Tragedy in Aristotle’s Poetics
a) Aristotle wrote that a tragedy must have unity of plot. What does this statement mean? By this Aristotle means that the plot must be structurally self-contained, with the incidents bound together by internal necessity, each action leading inevitably to the next with no outside intervention. According to Aristotle, the worst kinds of plots are “‘episodic,’ in which the episodes or acts succeed one another without probable or necessary sequence”; the only thing that ties together the events in such a plot is the fact that they happen to the same person. b) What are the criteria for Aristotle's definition of the tragic hero? The tragic hero is a man of noble stature. He is not an ordinary man, but a man with outstanding quality and greatness about him. His own destruction is for a greater cause or principle.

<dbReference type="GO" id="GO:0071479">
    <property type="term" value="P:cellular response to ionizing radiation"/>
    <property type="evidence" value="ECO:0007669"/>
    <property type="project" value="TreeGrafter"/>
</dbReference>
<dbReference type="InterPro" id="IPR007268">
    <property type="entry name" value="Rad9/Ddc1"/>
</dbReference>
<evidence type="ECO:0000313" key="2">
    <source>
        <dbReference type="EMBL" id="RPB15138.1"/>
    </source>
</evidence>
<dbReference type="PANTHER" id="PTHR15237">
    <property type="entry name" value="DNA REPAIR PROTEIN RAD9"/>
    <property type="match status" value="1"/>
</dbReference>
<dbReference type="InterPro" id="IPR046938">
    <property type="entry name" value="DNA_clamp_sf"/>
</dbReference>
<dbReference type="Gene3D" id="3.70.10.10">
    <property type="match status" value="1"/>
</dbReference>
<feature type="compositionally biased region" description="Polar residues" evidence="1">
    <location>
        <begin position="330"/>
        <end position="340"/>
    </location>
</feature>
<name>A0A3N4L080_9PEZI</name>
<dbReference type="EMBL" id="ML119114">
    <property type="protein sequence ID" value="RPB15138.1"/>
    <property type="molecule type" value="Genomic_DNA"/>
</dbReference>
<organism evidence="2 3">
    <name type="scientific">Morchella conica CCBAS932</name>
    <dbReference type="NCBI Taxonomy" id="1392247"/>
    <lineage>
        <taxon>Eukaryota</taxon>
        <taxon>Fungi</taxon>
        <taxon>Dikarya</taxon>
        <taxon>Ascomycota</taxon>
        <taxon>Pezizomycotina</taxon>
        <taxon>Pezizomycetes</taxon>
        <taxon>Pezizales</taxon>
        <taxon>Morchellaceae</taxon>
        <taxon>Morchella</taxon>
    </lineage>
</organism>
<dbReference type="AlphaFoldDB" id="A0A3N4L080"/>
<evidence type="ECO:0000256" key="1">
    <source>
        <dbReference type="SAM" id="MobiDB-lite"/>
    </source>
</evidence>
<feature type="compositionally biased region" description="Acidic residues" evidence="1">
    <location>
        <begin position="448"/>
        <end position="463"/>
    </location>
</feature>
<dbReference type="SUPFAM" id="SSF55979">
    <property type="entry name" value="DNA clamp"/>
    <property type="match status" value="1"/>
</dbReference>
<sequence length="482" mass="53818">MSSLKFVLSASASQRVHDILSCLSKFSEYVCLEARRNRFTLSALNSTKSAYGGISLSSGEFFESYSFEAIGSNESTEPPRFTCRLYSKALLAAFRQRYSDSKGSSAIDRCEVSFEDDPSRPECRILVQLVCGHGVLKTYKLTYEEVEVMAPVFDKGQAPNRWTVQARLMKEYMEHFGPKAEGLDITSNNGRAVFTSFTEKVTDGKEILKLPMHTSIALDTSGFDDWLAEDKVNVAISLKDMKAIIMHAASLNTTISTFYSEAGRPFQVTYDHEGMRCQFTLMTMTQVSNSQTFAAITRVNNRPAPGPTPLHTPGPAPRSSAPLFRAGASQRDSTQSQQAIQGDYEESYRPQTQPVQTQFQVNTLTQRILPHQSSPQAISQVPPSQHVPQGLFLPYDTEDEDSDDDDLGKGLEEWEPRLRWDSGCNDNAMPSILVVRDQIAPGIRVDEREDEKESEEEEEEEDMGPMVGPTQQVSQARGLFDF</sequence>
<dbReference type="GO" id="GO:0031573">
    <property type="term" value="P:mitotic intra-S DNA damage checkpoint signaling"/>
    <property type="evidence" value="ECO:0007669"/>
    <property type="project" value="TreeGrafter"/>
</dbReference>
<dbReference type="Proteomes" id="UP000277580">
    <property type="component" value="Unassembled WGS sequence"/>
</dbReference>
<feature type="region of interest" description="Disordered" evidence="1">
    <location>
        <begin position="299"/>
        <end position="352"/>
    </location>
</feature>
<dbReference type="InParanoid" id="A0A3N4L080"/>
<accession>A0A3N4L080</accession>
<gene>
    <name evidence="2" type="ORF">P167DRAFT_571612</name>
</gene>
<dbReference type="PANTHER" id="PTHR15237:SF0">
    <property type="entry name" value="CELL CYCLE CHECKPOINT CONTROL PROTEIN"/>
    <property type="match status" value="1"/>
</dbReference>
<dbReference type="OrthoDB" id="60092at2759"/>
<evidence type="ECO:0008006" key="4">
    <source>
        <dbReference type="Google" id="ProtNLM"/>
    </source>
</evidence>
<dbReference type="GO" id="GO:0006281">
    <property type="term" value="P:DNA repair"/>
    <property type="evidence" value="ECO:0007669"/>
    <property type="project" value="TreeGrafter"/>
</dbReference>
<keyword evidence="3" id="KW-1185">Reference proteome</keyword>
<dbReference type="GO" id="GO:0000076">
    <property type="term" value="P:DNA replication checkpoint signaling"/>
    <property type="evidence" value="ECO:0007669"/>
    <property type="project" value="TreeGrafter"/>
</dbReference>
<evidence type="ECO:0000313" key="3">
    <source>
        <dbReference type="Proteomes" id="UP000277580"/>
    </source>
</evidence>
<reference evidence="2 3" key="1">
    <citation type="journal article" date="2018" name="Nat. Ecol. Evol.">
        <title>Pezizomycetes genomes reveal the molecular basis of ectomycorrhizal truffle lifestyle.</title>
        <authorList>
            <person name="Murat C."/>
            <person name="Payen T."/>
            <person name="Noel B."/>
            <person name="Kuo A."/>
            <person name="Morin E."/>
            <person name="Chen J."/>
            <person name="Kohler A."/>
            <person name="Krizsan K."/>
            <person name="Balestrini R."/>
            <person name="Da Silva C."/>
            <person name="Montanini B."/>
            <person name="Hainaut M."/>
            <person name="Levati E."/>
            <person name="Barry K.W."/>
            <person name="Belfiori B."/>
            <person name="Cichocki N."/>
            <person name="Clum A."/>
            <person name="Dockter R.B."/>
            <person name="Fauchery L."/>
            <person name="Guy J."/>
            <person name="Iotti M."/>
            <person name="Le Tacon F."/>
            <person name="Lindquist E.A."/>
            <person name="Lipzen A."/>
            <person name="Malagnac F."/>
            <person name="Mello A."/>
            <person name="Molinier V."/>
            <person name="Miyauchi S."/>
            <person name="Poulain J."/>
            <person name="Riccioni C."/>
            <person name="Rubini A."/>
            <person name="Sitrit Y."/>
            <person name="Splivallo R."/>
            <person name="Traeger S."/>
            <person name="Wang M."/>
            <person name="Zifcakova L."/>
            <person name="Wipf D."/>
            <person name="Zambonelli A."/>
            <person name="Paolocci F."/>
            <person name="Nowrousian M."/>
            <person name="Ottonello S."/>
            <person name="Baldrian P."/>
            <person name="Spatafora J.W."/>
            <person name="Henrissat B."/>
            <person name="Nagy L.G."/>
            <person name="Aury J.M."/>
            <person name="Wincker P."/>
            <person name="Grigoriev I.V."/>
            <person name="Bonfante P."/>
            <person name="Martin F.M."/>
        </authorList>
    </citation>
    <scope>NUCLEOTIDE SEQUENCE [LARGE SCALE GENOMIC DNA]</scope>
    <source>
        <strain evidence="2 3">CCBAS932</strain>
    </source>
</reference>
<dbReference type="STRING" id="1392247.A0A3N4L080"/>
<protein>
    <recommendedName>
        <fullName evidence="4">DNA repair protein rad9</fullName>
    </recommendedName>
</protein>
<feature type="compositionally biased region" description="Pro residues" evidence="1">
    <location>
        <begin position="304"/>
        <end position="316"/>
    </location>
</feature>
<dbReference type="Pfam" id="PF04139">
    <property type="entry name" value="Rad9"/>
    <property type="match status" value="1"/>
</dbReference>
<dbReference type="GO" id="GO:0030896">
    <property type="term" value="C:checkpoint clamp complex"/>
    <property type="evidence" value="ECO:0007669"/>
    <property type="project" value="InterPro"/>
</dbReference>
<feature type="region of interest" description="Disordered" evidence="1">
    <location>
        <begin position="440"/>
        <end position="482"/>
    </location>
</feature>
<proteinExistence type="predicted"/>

-Usually of noble birth
-Hamartia – a.k.a. the tragic flaw that eventually leads to his downfall. -Peripeteia – a reversal of fortune brought about by the hero’s tragic flaw -His actions result in an increase of self- awareness and self-knowledge -The audience must feel pity and fear for this character.
c) What roles do reversal and discovery play in the development of plot in Aristotelian tragedy? All plots have some pathos (suffering), but a complex plot includes reversal and recognition. d) What is the importance of pathos to the objective and purpose of tragedy, and what emotion(s) does it bring out in the spectator? Pathos is important to the objective ad purpose of the tragedy because it gives the spectator a feeling towards the tragic hero and their tragedy. Usually feelings of pity or fear. e) Discuss catharsis in terms of the effects tragedy seeks to produce in the spectator? Catharsis helps the spectator understand the tragic hero by helping the spectator be able to experience/relate to the words and the actions of the tragic hero. f) What is the relation, if any, drawn by Aristotle between spectacle...
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